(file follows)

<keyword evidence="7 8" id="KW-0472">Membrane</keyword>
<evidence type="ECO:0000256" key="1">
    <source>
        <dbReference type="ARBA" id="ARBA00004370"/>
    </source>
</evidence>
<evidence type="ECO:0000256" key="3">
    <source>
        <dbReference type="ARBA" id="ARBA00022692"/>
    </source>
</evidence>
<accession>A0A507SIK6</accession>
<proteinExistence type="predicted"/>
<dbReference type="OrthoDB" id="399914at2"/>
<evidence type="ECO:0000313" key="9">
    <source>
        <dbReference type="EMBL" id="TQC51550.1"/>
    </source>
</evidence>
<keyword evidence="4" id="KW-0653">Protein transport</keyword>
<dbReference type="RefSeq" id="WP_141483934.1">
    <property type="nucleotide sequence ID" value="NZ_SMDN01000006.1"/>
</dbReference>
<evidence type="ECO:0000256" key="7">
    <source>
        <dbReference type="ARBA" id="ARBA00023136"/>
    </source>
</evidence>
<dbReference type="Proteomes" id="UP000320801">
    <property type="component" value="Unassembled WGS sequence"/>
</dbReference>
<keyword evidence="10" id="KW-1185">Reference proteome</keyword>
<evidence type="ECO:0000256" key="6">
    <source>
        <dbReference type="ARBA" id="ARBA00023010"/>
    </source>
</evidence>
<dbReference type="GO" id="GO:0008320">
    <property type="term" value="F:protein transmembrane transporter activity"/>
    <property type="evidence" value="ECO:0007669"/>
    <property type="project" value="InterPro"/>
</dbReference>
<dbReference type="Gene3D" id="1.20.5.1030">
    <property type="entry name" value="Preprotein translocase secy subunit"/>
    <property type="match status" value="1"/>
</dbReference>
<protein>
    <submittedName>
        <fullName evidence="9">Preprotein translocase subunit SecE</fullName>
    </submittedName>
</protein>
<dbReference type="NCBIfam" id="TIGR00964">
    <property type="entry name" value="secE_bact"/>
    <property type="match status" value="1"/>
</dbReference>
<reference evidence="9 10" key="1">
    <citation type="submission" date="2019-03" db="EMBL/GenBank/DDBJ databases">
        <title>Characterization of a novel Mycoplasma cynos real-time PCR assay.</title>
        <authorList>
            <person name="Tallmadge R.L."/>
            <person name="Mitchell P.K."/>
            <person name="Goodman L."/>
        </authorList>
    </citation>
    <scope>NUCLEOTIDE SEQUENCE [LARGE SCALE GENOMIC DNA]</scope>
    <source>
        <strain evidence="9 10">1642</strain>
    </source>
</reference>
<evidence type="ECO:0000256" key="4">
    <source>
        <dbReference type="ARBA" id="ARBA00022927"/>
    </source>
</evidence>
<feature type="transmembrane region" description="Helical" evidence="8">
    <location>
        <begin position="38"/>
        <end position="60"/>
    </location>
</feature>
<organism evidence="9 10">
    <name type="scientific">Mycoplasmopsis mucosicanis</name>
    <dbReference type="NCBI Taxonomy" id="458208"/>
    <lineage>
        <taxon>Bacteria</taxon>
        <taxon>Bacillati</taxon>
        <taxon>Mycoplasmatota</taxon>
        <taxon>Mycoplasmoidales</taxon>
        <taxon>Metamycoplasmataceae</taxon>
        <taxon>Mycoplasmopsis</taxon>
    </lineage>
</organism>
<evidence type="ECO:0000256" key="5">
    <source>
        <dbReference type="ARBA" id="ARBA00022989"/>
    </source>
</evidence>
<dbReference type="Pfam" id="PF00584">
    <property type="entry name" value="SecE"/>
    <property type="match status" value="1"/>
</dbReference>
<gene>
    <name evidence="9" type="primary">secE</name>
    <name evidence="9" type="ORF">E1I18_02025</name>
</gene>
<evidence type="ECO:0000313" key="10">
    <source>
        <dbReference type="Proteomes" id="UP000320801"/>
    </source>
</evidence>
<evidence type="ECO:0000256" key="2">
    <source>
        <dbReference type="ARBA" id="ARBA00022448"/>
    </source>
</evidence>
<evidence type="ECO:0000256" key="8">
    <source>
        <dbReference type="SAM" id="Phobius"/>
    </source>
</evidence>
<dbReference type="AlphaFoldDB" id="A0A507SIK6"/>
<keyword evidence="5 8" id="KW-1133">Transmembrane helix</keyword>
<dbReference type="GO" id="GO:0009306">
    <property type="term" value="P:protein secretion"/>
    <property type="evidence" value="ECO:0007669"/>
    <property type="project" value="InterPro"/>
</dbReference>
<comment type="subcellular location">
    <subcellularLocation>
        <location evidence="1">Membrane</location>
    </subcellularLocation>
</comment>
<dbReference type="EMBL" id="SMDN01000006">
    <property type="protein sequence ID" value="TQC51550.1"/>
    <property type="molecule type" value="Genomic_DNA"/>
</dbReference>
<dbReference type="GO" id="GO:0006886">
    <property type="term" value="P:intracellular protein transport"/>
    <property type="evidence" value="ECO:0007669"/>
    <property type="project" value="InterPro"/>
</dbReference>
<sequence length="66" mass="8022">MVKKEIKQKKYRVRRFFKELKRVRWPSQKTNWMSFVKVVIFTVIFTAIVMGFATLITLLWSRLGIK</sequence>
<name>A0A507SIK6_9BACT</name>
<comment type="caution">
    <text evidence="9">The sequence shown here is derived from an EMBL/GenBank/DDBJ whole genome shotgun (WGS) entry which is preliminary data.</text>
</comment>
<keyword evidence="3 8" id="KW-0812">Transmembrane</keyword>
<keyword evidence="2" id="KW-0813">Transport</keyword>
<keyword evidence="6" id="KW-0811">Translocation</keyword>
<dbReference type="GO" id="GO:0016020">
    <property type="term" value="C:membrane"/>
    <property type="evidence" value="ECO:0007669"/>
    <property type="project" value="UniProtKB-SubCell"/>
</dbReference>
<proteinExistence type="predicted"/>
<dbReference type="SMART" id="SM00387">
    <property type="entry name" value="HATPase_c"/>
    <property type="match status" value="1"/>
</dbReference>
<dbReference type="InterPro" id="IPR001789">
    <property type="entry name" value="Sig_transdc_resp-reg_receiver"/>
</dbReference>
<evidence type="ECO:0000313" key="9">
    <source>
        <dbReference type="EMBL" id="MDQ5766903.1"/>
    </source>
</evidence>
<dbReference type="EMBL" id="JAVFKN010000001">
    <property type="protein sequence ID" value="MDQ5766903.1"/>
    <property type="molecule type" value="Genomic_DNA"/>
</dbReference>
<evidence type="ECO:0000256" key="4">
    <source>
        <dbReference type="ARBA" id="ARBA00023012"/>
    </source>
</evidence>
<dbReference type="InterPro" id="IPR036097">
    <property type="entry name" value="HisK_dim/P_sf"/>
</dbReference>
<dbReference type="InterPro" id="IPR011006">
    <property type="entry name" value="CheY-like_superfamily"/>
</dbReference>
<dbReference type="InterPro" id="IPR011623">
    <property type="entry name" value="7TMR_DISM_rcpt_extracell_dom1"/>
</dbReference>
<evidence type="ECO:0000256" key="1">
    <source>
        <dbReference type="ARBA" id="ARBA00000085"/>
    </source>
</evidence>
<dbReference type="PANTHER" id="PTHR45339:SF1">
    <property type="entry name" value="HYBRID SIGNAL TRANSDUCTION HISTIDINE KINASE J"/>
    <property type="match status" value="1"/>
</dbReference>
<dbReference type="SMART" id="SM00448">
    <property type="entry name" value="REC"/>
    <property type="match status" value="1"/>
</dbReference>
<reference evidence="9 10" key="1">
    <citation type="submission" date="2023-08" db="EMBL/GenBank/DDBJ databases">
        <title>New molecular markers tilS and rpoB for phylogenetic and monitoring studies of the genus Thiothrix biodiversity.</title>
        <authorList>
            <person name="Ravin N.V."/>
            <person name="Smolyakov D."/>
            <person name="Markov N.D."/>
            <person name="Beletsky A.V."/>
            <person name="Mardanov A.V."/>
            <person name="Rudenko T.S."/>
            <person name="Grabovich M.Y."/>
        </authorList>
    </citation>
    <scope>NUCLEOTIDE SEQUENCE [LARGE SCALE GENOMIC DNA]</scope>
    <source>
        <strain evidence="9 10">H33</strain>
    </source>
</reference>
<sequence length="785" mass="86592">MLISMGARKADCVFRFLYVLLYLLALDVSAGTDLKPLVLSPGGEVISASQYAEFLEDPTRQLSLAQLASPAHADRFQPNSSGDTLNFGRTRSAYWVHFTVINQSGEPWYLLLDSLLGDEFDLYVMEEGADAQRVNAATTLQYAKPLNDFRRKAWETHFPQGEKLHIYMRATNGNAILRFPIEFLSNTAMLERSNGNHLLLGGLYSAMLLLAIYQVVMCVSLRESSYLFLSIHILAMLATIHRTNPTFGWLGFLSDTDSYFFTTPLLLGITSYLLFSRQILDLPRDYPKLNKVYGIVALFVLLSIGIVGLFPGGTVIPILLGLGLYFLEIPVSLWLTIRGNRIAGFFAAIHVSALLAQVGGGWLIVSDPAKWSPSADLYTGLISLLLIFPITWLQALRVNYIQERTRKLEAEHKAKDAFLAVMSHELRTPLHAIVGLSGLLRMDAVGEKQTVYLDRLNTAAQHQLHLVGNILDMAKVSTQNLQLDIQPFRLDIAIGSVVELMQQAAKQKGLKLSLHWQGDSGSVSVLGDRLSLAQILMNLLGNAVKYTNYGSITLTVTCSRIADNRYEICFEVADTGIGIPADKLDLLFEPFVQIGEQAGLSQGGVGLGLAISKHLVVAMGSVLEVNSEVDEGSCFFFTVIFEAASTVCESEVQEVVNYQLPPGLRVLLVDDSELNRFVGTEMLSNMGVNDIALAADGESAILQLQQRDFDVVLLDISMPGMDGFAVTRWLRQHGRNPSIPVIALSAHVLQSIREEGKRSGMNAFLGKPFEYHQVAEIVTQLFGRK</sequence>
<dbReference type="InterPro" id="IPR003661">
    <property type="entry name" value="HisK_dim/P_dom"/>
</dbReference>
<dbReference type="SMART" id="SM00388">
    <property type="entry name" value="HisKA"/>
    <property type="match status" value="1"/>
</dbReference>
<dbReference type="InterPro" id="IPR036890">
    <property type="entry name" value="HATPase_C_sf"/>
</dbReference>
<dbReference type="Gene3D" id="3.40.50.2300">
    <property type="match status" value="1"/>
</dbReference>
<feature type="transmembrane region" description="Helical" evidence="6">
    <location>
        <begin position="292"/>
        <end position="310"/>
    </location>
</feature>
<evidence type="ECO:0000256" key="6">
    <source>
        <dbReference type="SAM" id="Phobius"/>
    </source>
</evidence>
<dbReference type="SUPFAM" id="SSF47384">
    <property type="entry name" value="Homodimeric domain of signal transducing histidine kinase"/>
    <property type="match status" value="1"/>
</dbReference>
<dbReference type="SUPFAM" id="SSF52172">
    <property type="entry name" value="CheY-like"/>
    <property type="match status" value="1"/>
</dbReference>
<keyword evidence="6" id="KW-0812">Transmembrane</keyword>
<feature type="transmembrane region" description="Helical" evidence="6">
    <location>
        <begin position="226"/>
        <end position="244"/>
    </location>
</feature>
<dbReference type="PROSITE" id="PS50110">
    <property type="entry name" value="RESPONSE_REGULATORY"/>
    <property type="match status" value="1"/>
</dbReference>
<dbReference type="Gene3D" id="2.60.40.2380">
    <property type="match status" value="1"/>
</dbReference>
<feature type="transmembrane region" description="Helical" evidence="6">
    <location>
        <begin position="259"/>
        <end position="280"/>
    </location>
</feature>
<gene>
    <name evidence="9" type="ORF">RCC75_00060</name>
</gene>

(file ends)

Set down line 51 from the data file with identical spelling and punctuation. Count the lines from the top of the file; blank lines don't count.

</protein>